Today, we can estimate the amount of dark matter in a galaxy based on how it causes light from a background source to bend. Using this “gravitational lensing” technique, we can measure the severity of that bend to get an idea of the galaxy’s mass. When the mass we calculate from the bend and the mass we can observe directly don’t agree, we know dark matter must be present.

Modern calculations say dark matter comprises about 27% of the Universe. We don’t yet know what it is, but we are searching for answers.

We have known that the Universe is expanding since the early 20th century. But recent observations of distant supernovae and other observations show that the Universe is not only expanding, but the expansion is accelerating. This astonishing discovery came as a complete surprise because the expansion of the Universe should slow down with time because of the gravitational attraction between galaxies and clusters of galaxies. The unseen repellant force required to explain this observation has been labelled “dark energy,” and current models say it makes up about 68% of the Universe.

That leaves only 5% of the Universe that is visible to us. 


Supernova 1994D

Supernova 1994D in this image from NASA's Hubble Space Telescope might look like a star, but it's the explosion of a white dwarf that nearly outshone an entire galaxy. Such supernovas — known as type Ia — are extremely similar to each other, allowing astronomers to use them to measure the rate of the expansion of the universe.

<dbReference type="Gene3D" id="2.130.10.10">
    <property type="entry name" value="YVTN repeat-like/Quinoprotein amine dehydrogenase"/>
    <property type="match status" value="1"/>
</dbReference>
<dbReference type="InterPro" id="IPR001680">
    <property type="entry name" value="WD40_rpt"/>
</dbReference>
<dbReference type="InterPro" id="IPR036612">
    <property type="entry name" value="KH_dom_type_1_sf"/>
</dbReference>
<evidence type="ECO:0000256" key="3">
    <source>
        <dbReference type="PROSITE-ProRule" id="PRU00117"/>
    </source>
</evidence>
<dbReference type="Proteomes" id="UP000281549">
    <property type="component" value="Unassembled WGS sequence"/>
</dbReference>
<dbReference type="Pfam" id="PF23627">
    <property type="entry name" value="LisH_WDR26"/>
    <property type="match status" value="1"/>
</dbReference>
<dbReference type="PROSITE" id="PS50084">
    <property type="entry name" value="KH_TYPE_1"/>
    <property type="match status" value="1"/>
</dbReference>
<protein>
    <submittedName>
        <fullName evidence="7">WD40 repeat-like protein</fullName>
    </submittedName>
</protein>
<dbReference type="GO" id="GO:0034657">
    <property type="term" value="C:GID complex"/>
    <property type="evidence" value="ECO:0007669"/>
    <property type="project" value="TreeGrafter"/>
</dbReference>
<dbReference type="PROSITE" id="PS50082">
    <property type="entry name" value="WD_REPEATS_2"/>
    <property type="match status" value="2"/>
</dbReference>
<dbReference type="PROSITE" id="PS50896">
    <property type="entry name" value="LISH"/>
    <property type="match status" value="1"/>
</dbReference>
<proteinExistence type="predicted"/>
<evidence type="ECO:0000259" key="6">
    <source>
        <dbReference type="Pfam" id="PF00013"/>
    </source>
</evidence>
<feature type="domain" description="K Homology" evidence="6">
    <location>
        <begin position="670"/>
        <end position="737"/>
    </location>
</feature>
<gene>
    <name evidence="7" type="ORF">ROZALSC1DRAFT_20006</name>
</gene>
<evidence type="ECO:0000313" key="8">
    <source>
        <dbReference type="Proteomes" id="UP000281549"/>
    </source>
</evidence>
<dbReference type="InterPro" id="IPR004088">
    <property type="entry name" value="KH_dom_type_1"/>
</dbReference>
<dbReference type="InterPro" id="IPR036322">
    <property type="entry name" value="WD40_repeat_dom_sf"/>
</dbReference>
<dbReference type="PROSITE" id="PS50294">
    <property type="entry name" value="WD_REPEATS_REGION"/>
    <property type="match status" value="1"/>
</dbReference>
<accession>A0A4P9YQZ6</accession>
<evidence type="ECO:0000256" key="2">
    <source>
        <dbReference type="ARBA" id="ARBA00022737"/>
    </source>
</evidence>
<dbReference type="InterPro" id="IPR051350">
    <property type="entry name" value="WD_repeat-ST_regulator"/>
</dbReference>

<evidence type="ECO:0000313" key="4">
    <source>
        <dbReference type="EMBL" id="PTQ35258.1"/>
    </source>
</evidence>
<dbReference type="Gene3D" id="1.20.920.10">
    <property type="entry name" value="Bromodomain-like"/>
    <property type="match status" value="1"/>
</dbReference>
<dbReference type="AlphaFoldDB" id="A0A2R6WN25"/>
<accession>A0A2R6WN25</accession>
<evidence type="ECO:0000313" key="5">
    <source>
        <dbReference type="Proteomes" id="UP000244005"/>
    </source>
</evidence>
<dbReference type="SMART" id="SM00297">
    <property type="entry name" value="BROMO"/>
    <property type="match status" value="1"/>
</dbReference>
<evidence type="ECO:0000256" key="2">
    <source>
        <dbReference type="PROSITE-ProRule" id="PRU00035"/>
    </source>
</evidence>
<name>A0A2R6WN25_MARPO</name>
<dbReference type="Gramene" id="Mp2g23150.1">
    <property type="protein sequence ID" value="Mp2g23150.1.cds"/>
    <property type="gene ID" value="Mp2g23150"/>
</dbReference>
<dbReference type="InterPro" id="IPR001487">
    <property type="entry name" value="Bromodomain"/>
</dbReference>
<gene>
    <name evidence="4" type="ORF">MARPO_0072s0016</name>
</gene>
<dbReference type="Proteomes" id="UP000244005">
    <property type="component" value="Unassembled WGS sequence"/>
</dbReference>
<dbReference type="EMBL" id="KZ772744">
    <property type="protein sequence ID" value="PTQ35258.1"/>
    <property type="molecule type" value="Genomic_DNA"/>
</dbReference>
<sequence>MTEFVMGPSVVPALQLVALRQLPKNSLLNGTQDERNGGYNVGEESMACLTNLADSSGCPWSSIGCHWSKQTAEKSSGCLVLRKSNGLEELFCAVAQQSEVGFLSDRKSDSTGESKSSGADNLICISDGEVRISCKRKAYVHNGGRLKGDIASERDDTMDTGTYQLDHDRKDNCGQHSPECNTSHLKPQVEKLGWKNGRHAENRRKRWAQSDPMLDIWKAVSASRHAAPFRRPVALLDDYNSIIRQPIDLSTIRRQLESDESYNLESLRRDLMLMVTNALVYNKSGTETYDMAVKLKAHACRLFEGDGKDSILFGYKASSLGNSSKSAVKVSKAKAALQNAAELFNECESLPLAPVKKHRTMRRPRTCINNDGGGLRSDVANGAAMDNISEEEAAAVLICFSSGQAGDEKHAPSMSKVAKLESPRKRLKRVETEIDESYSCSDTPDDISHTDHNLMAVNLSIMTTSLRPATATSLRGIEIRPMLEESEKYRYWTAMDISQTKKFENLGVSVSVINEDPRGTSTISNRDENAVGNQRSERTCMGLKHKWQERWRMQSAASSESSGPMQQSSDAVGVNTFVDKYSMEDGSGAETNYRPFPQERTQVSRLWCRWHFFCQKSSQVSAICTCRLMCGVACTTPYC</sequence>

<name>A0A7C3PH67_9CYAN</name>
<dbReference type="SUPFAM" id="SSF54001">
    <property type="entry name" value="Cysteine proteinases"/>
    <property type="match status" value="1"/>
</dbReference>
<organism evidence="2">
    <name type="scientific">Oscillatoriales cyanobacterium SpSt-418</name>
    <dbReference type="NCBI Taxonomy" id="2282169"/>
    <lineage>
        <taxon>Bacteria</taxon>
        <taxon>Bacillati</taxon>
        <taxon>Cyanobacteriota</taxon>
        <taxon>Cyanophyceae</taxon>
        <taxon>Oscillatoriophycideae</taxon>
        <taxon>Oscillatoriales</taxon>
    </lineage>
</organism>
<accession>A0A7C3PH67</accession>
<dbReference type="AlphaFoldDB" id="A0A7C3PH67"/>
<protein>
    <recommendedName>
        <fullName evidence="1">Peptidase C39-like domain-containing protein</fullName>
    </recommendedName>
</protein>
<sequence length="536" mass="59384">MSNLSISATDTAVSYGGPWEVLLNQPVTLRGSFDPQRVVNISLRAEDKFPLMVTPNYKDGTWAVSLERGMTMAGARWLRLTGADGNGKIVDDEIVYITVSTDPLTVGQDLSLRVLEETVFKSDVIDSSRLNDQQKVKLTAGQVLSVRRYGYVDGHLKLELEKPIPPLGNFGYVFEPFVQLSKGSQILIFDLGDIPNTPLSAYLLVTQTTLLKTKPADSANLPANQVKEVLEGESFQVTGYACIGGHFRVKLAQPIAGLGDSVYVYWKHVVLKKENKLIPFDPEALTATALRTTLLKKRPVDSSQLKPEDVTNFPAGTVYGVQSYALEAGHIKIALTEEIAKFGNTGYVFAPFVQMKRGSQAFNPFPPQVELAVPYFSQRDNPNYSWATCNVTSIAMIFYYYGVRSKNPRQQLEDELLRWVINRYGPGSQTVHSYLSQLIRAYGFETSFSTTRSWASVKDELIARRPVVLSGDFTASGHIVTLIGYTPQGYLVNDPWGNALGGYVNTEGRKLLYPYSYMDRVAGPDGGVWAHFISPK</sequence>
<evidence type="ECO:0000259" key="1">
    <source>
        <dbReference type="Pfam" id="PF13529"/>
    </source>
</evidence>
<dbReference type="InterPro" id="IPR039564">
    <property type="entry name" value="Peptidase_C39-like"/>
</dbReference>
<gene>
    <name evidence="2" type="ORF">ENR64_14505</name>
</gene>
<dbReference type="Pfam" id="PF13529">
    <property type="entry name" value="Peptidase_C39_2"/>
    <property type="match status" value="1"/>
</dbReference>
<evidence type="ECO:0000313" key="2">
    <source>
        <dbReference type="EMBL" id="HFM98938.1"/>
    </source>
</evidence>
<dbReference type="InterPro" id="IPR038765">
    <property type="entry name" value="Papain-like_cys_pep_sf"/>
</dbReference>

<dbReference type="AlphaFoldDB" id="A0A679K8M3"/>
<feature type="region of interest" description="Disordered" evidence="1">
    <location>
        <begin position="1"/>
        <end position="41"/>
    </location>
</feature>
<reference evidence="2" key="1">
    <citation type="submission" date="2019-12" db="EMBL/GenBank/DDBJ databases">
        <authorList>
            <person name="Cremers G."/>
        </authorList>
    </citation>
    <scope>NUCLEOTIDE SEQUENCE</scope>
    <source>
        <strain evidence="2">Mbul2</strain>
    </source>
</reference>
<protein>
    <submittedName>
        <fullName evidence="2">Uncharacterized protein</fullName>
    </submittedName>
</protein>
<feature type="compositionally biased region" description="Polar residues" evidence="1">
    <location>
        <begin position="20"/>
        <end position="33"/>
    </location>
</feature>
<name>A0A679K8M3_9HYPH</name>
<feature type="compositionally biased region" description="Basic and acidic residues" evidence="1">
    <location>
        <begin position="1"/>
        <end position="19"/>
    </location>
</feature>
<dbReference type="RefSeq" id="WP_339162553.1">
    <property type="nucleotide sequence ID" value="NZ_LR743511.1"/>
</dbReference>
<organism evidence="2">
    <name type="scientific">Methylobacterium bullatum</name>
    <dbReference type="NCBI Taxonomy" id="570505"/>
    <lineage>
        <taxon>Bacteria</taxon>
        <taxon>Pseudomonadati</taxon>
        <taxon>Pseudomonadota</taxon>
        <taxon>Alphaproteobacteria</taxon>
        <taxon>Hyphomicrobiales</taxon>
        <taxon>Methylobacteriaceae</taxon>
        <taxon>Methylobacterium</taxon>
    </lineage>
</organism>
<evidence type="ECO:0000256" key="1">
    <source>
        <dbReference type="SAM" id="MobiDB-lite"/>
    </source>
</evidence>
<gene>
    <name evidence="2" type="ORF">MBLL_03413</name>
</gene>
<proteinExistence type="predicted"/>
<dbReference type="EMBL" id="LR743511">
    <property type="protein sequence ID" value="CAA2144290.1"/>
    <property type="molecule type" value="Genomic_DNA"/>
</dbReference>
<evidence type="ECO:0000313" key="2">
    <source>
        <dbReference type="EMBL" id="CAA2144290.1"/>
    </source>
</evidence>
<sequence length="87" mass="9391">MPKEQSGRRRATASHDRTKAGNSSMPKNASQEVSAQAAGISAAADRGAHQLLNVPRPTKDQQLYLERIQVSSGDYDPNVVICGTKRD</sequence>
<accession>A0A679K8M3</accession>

Credit: NASA/ESA, The Hubble Key Project Team and The High-Z Supernova Search Team


What We Know and What We Think

While we can’t see dark matter, we know it’s there. And we can investigate some of dark matter’s properties using gravitational lensing. This technique measures the gravitational pull galaxies exert on light from more distant sources. The warping and magnification of this light gives us insight into the amount, density, and distribution of dark matter in any given lensing galaxy. Theoretically, the current best explanation we have for dark matter is the existence of WIMPs, or Weakly Interacting Massive Particles. These theoretical particles should have certain predictable behaviors, but directly observing them and their byproducts so far has proved elusive.

As for dark energy, Einstein had assumed the Universe was static, neither expanding nor collapsing. However, his Theory of General Relativity predicted that the Universe was not static, and so he added a “cosmological constant,” to oppose gravity. He later called it the “biggest blunder” of his life after Hubble demonstrated that the Universe was expanding.

The discovery that the expansion of the Universe is accelerating revived the idea of the cosmological constant. The simplest interpretation of this constant is that it represents the energy of empty space. This “vacuum energy” is constant throughout space and time.

Another interpretation is that dark energy might be an energy field that varies over time and space. Or, perhaps we do not fully understand gravity. For example, maybe it acts differently on enormous scales. Astronomers are currently testing modifications to General Relativity to see if they can explain the Universe’s accelerating expansion.